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Threat information sharing and endpoint protection will help prevent cyberattacks on critical infrastructure, state CISOs say.
The conflict in Ukraine has put chief information security officers (CISOs) on high alert for attacks on critical infrastructure.
Though foreign actors have historically targeted federal agencies, threat activity that could disrupt crucial systems has increased across the board, Virginia CISO Michael Watson said during an April 20 ATARC webinar: Combating Cyber Attacks Within State and Local Governments.
Because cyberattacks on critical infrastructure can directly affect citizens, state cybersecurity officials like Watson are partnering with the private sector to share information and better understand impacts.
Foreign actors trying to hack into electric grids has accelerated Virginia’s efforts to “make sure that we’re walking that very unclear line about how do we prepare our our private sector folks as well as how do we – states and locals and other government entities – make sure that we’re ready to go in the case something does happen,” Watson said.
Ransomware has continued to be a pervasive threat as well, said Jim Richberg, Fortinet public sector field CISO and vice president of information security, especially as the rise of ransomware-as-a-service has given hacking groups a steady revenue stream.
“These groups are cohesive,” Richberg said. “They can spend more time on research. They're faster to weaponize exploits. They're so specialized they have help desks for their affiliates and for their customers.”
North Dakota CISO Michael Gregg also discussed the importance of intelligence sharing, noting that his department holds monthly calls with cities, counties, school districts and political subdivisions where they share any threat activity they have seen. Gregg also pointed to efforts by the state’s Joint Security Operations Center. In partnership with five other states, the JSOC shares threat information that it tags with the framework used by Verizon’s annual Data Breach Investigation Report format so the data is easily consumable by partners.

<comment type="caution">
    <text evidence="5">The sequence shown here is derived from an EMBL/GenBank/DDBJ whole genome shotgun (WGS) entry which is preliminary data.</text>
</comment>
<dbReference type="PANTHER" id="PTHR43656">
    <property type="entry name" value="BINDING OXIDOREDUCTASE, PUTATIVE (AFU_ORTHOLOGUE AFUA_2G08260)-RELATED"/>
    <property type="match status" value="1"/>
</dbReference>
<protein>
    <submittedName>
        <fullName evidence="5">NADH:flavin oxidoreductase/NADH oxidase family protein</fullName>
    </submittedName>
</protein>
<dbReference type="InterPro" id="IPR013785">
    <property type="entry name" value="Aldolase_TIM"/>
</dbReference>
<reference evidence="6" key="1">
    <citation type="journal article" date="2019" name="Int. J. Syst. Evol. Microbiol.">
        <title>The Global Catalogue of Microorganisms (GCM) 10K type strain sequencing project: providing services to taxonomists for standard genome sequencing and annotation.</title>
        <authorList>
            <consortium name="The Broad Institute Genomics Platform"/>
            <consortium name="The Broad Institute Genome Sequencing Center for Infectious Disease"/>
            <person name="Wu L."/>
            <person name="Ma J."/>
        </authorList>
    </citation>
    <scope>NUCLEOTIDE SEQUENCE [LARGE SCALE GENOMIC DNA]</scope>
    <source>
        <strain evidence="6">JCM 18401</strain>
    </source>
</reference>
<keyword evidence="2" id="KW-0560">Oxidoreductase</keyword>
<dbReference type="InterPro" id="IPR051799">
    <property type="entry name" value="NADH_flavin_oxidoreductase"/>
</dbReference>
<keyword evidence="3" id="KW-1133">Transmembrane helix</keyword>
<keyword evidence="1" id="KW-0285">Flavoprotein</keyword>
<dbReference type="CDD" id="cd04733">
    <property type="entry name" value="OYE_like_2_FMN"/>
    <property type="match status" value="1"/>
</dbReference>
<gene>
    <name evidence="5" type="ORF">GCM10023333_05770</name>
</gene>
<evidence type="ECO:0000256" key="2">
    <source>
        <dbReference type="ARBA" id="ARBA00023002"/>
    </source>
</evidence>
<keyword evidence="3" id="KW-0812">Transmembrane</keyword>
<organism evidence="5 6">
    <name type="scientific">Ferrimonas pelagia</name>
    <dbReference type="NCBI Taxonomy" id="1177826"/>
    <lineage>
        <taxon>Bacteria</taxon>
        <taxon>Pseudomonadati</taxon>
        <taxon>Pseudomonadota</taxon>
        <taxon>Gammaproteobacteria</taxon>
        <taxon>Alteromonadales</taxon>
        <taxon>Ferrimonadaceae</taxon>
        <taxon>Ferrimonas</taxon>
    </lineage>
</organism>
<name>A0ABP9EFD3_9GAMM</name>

Given the changing dynamics of ongoing cyber conflicts, panelists stressed the importance of anticipating threats rather than controlling damage after the fact. With about 250,000 endpoints in North Dakota’s environment, Gregg said endpoint protection was one of his chief priorities when he assumed office.
“One of the things that I pushed very hard for over the last two years is really getting coverage for all our basic security tools out to those endpoints,” he said. “That complete coverage and the ability to see what's there is key to help you move from a more responsive mode to a prevent and detect model.”